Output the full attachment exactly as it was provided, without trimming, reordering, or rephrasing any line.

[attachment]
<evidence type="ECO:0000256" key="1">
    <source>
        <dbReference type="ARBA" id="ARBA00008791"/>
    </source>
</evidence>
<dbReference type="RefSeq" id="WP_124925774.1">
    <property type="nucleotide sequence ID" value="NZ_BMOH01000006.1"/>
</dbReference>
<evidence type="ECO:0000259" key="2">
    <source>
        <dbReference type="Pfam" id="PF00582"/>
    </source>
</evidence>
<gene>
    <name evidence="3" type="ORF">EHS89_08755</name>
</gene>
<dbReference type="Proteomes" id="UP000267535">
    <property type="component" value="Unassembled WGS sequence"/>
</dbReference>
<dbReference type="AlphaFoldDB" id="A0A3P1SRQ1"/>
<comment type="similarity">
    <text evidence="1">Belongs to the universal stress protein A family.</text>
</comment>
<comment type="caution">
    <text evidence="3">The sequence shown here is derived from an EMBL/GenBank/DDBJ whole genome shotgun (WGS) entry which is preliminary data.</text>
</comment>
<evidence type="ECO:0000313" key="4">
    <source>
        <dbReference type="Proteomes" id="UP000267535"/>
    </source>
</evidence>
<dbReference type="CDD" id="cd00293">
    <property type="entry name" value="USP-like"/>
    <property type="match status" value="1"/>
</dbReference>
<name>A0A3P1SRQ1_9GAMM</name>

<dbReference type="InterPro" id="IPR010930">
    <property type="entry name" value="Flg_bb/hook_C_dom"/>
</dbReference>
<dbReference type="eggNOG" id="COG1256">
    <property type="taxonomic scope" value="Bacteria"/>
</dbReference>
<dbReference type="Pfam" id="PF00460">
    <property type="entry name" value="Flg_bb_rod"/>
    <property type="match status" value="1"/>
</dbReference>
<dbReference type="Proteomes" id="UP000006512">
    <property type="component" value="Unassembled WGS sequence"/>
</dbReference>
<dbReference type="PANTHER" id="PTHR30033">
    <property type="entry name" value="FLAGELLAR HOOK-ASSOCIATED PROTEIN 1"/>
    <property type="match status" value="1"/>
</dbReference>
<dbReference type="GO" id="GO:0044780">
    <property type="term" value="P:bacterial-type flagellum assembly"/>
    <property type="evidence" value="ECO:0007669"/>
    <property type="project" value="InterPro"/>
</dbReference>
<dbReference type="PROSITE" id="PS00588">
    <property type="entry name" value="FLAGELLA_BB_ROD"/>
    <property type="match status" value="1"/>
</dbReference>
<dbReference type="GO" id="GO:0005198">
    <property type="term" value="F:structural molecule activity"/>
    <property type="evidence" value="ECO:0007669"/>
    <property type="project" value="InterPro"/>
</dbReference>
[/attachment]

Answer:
<evidence type="ECO:0000256" key="1">
    <source>
        <dbReference type="ARBA" id="ARBA00008791"/>
    </source>
</evidence>
<dbReference type="RefSeq" id="WP_124925774.1">
    <property type="nucleotide sequence ID" value="NZ_BMOH01000006.1"/>
</dbReference>
<evidence type="ECO:0000259" key="2">
    <source>
        <dbReference type="Pfam" id="PF00582"/>
    </source>
</evidence>
<gene>
    <name evidence="3" type="ORF">EHS89_08755</name>
</gene>
<dbReference type="Proteomes" id="UP000267535">
    <property type="component" value="Unassembled WGS sequence"/>
</dbReference>
<dbReference type="AlphaFoldDB" id="A0A3P1SRQ1"/>
<comment type="similarity">
    <text evidence="1">Belongs to the universal stress protein A family.</text>
</comment>
<comment type="caution">
    <text evidence="3">The sequence shown here is derived from an EMBL/GenBank/DDBJ whole genome shotgun (WGS) entry which is preliminary data.</text>
</comment>
<evidence type="ECO:0000313" key="4">
    <source>
        <dbReference type="Proteomes" id="UP000267535"/>
    </source>
</evidence>
<dbReference type="CDD" id="cd00293">
    <property type="entry name" value="USP-like"/>
    <property type="match status" value="1"/>
</dbReference>
<name>A0A3P1SRQ1_9GAMM</name>

<dbReference type="InterPro" id="IPR010930">
    <property type="entry name" value="Flg_bb/hook_C_dom"/>
</dbReference>
<dbReference type="eggNOG" id="COG1256">
    <property type="taxonomic scope" value="Bacteria"/>
</dbReference>
<dbReference type="Pfam" id="PF00460">
    <property type="entry name" value="Flg_bb_rod"/>
    <property type="match status" value="1"/>
</dbReference>
<dbReference type="Proteomes" id="UP000006512">
    <property type="component" value="Unassembled WGS sequence"/>
</dbReference>
<dbReference type="PANTHER" id="PTHR30033">
    <property type="entry name" value="FLAGELLAR HOOK-ASSOCIATED PROTEIN 1"/>
    <property type="match status" value="1"/>
</dbReference>
<dbReference type="GO" id="GO:0044780">
    <property type="term" value="P:bacterial-type flagellum assembly"/>
    <property type="evidence" value="ECO:0007669"/>
    <property type="project" value="InterPro"/>
</dbReference>
<dbReference type="PROSITE" id="PS00588">
    <property type="entry name" value="FLAGELLA_BB_ROD"/>
    <property type="match status" value="1"/>
</dbReference>
<dbReference type="GO" id="GO:0005198">
    <property type="term" value="F:structural molecule activity"/>
    <property type="evidence" value="ECO:0007669"/>
    <property type="project" value="InterPro"/>
</dbReference>